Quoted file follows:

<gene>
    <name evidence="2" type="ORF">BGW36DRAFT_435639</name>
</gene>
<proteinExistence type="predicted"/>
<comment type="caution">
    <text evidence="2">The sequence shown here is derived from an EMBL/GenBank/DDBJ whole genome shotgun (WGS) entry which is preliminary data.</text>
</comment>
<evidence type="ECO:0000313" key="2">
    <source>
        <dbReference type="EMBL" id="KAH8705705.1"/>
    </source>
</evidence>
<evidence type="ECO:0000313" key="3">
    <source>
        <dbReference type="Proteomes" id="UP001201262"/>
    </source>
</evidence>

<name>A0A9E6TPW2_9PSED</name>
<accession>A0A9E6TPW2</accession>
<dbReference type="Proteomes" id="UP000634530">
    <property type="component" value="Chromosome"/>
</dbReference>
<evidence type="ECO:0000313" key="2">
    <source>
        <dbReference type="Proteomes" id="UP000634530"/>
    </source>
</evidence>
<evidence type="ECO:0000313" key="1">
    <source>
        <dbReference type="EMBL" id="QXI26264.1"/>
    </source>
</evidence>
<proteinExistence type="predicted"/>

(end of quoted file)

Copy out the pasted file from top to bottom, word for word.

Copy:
<gene>
    <name evidence="2" type="ORF">BGW36DRAFT_435639</name>
</gene>
<proteinExistence type="predicted"/>
<comment type="caution">
    <text evidence="2">The sequence shown here is derived from an EMBL/GenBank/DDBJ whole genome shotgun (WGS) entry which is preliminary data.</text>
</comment>
<evidence type="ECO:0000313" key="2">
    <source>
        <dbReference type="EMBL" id="KAH8705705.1"/>
    </source>
</evidence>
<evidence type="ECO:0000313" key="3">
    <source>
        <dbReference type="Proteomes" id="UP001201262"/>
    </source>
</evidence>

<name>A0A9E6TPW2_9PSED</name>
<accession>A0A9E6TPW2</accession>
<dbReference type="Proteomes" id="UP000634530">
    <property type="component" value="Chromosome"/>
</dbReference>
<evidence type="ECO:0000313" key="2">
    <source>
        <dbReference type="Proteomes" id="UP000634530"/>
    </source>
</evidence>
<evidence type="ECO:0000313" key="1">
    <source>
        <dbReference type="EMBL" id="QXI26264.1"/>
    </source>
</evidence>
<proteinExistence type="predicted"/>